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The Problem with Color Blindness

Updated: Dec 7, 2022

three reasons to avoid it


Countless people have claimed to be color blind, thinking that color blindness is a noble goal. A generous interpretation of color blindness advocates is that they “do not see color” in human beings. Yet, is that even accurate? Do you see color when looking at flowers? Do you appreciate the reds, oranges, yellows, greens, blues, indigos and violets? Yes? If so, then you see color. The difference is that, in human beings, seeing color has been historically linked to valuing some people and devaluing other people, and building entire systems (e.g., educational, residential, employment, legislative, judicial, etc.) simply based on their skin color. THAT is what needs to be eradicated. But, simply denying that we see color, will not fix the biases, prejudices and systemic inequities that result from skin color and cultural differences.



More specifically, the notion of color blindness is problematic for at least three key reasons.


results in obnoxious peace

First, color blindness may imply that the very discussion of racioethnicity and racism is problematic, that the discussion itself leads to division. Some people believe that it is better not to discuss such divisive topics.

  1. This perspective ignores that failing to discuss something does not make that something vanish. If your doctor diagnoses you with cancer, does refusing to discuss it make it disappear? Of course not. That is illogical and a fairy tale approach to very real and challenging issues.

  2. The “peace” that results from a lack of discussion (i.e., that color blind advocates may pursue), is what Dr. Martin Luther King Jr. calls an “obnoxious” peace, peace that stinks, peace that is bought by silencing righteous voices of conflict (see https://kinginstitute.stanford.edu/king-papers/documents/when-peace-becomes-obnoxious for more details). This kind of silence perpetuates inequities, in that way, this silence is harmful and cowardly.


Ignores systemic inequity

Second, color blind approaches ignore systemic inequities: if we do not “see” color, then it is impossible to acknowledge that those differences in color may have led to different systemic processes and outcomes. If we don’t see color, how do we explain systemic outcome differences in employment, medicine, education, mass incarceration, etc.? We need help doing more thorough assessment and analysis of societal ills. Color blindness thwarts those efforts.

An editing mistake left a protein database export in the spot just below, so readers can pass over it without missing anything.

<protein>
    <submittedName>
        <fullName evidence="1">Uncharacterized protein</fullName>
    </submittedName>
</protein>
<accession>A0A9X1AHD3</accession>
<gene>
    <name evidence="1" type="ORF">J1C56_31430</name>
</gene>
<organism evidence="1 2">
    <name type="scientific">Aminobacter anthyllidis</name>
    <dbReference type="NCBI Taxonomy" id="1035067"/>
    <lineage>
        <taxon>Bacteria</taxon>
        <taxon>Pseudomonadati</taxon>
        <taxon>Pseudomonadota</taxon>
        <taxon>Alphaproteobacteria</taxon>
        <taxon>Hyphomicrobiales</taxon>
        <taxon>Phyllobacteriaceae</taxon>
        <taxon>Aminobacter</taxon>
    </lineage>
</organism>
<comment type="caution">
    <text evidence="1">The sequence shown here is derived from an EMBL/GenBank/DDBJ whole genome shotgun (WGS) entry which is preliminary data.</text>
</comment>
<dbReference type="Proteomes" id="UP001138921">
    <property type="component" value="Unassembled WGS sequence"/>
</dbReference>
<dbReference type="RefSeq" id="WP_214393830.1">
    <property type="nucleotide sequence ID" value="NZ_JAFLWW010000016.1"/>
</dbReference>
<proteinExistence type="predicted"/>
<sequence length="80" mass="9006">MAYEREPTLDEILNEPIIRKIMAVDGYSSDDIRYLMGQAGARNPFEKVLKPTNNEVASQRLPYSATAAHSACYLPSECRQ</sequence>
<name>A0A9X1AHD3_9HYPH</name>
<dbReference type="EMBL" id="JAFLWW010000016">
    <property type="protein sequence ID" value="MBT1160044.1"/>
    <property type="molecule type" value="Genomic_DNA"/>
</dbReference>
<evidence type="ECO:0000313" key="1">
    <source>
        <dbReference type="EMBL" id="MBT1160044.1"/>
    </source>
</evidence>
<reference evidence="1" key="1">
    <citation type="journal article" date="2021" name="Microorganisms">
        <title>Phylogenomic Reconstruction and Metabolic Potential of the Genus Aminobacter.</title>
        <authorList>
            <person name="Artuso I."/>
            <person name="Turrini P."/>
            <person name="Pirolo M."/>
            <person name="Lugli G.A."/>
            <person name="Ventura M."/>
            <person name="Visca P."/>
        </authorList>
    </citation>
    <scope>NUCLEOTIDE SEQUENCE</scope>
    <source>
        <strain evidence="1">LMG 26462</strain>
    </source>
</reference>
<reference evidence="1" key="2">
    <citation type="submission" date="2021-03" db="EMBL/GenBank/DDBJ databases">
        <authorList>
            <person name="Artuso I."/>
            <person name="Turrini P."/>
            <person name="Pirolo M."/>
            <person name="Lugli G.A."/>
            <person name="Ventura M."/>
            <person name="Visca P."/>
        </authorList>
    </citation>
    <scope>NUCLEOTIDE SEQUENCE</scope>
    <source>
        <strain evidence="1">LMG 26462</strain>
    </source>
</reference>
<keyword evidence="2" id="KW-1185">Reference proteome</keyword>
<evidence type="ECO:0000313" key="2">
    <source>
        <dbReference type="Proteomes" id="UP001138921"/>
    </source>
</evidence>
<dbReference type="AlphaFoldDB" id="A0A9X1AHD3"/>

erases history and identity

Third, it is critical to emphasize that many of us want people to fully see us which means that we want you to see our racioethnicity and other social identity traits. What we do not want is for you to devalue us or our culture because of our racioethnicity. I am proud to be a Black woman. I am proud of my heritage, my culture. If you hold hidden biases or prejudices about Black people, that is an issue for you to redress. That process will be facilitated by a deep discussion about racioethnicity and racism. In contrast, a color-blind approach that precludes a conversation about racioethnicity will not help you and others become fully self-aware individuals who can work through those issues. This article links to many helpful resources about the problem with color blindness: https://ready.web.unc.edu/section-1-foundations/module-11-2/


learn more!

Please listen to the full McKinsey podcase episode with me and Raju Narisetti (Leader and Publisher, Global Publishing for McKinsey & Company) here: https://www.mckinsey.com/featured-insights/mckinsey-on-books/author-talks-how-to-eradicate-roadblocks-to-equity

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